Category: algorithms | Component type: function |
template <class InputIterator1, class InputIterator2> bool includes(InputIterator1 first1, InputIterator1 last1, InputIterator2 first2, InputIterator2 last2); template <class InputIterator1, class InputIterator2, class StrictWeakOrdering> bool includes(InputIterator1 first1, InputIterator1 last1, InputIterator2 first2, InputIterator2 last2, StrictWeakOrdering comp);
The two versions of includes differ in how they define whether one element is less than another. The first version compares objects using operator<, and the second compares objects using the function object comp.
int A1[] = { 1, 2, 3, 4, 5, 6, 7 }; int A2[] = { 1, 4, 7 }; int A3[] = { 2, 7, 9 }; int A4[] = { 1, 1, 2, 3, 5, 8, 13, 21 }; int A5[] = { 1, 2, 13, 13 }; int A6[] = { 1, 1, 3, 21 }; const int N1 = sizeof(A1) / sizeof(int); const int N2 = sizeof(A2) / sizeof(int); const int N3 = sizeof(A3) / sizeof(int); const int N4 = sizeof(A4) / sizeof(int); const int N5 = sizeof(A5) / sizeof(int); const int N6 = sizeof(A6) / sizeof(int); cout << "A2 contained in A1: " << (includes(A1, A1 + N1, A2, A2 + N2) ? "true" : "false") << endl; cout << "A3 contained in A1: " << (includes(A1, A1 + N2, A3, A3 + N3) ? "true" : "false") << endl; cout << "A5 contained in A4: " << (includes(A4, A4 + N4, A5, A5 + N5) ? "true" : "false") << endl; cout << "A6 contained in A4: " << (includes(A4, A4 + N4, A6, A6 + N6) ? "true" : "false") << endl;The output is:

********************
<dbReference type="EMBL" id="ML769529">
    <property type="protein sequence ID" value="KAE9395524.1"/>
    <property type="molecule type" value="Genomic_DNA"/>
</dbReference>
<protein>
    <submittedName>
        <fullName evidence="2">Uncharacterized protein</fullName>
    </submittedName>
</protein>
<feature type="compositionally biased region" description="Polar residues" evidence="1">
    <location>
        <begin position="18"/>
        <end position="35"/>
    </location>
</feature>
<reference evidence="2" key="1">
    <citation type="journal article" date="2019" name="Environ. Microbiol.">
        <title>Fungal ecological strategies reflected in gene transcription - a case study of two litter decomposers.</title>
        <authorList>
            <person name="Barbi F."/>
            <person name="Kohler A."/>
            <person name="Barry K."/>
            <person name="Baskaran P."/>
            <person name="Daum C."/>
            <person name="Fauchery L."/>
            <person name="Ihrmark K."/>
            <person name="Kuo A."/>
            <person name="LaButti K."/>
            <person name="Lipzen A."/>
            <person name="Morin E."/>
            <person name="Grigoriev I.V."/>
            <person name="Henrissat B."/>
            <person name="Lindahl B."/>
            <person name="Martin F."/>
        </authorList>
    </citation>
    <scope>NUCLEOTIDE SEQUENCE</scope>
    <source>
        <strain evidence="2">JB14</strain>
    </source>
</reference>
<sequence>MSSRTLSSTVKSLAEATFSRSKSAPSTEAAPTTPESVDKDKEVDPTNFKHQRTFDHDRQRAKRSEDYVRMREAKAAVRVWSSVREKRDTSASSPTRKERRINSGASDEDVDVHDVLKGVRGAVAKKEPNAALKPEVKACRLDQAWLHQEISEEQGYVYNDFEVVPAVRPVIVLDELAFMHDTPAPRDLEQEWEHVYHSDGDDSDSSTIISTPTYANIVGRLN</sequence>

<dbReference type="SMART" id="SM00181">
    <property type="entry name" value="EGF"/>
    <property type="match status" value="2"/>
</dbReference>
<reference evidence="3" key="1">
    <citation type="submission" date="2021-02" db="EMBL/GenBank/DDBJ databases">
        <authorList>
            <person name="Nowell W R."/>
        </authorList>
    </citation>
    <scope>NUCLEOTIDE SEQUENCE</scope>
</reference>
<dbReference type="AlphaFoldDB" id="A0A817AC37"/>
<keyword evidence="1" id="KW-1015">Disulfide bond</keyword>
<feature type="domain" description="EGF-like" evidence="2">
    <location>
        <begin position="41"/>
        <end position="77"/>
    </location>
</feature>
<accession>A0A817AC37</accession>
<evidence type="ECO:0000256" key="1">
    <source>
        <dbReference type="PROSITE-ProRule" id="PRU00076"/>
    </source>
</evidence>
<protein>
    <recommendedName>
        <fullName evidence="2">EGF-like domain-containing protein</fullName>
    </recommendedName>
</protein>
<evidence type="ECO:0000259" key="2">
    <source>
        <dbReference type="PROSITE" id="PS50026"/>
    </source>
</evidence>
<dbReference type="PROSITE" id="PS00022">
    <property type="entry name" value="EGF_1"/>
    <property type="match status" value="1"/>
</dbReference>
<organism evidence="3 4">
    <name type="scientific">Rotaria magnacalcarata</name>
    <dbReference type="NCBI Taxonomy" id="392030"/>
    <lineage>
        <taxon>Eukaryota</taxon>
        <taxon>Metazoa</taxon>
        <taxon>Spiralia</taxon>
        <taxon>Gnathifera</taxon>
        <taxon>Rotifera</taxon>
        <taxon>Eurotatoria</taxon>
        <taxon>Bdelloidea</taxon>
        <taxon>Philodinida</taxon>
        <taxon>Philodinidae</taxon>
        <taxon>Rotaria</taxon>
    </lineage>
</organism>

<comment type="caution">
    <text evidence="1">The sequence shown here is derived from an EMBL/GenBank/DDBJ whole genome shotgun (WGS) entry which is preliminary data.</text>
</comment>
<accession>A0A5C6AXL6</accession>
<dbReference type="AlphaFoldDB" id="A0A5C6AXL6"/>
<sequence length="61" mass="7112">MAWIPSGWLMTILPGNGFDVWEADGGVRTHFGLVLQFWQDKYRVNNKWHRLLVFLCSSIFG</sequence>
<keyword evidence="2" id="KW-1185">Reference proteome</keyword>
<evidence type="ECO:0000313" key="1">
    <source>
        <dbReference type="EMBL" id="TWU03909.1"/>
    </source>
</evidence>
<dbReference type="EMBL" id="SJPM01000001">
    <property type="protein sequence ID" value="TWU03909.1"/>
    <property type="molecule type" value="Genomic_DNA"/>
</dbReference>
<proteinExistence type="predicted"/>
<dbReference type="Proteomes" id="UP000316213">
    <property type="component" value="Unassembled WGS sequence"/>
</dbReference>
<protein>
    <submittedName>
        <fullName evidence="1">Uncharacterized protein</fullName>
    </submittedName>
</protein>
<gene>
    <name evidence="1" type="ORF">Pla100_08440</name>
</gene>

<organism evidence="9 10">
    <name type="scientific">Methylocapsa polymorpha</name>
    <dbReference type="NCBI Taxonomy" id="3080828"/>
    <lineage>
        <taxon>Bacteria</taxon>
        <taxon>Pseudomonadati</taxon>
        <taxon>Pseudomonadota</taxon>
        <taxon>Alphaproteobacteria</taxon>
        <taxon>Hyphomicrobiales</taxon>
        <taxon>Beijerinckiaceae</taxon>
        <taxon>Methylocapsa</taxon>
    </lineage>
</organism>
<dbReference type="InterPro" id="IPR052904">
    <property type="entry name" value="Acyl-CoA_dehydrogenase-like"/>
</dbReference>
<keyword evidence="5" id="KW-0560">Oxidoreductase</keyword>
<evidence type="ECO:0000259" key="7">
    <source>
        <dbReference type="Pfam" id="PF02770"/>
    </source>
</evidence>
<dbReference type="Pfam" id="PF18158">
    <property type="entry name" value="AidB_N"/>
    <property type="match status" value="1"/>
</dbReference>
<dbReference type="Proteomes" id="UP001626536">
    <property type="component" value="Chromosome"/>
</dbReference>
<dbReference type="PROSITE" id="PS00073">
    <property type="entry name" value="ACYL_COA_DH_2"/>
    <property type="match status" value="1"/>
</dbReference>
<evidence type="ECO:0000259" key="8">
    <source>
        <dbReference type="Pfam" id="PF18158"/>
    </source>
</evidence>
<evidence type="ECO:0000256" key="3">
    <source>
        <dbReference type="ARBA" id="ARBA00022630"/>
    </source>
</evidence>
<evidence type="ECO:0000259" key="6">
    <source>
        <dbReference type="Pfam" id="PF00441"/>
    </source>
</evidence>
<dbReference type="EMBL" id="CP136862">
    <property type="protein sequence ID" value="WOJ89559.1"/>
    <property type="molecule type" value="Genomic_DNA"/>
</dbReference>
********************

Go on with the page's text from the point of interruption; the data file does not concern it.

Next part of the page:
A2 contained in A1: true A3 contained in A1: false A5 contained in A4: false A6 contained in A4: true
[1] This reads "an equivalent element" rather than "the same element" because the ordering by which the input ranges are sorted is permitted to be a strict weak ordering that is not a total ordering: there might be values x and y that are equivalent (that is, neither x < y nor y < x is true) but not equal. See the LessThan Comparable requirements for a fuller discussion.) If you're using a total ordering (if you're using strcmp, for example, or if you're using ordinary arithmetic comparison on integers), then you can ignore this technical distinction: for a total ordering, equality and equivalence are the same.
[2] Note that the range [first2, last2) may contain a consecutive range of equivalent elements: there is no requirement that every element in the range be unique. In this case, includes will return false unless, for every element in [first2, last2), a distinct equivalent element is also present in [first1, last1). That is, if a certain value appears n times in [first2, last2) and m times in [first1, last1), then includes will return false if m < n.
Contact Us | Site Map | Trademarks | Privacy | Using this site means you accept its Terms of Use |
Copyright © 2009 - 2014 Silicon Graphics International. All rights reserved. |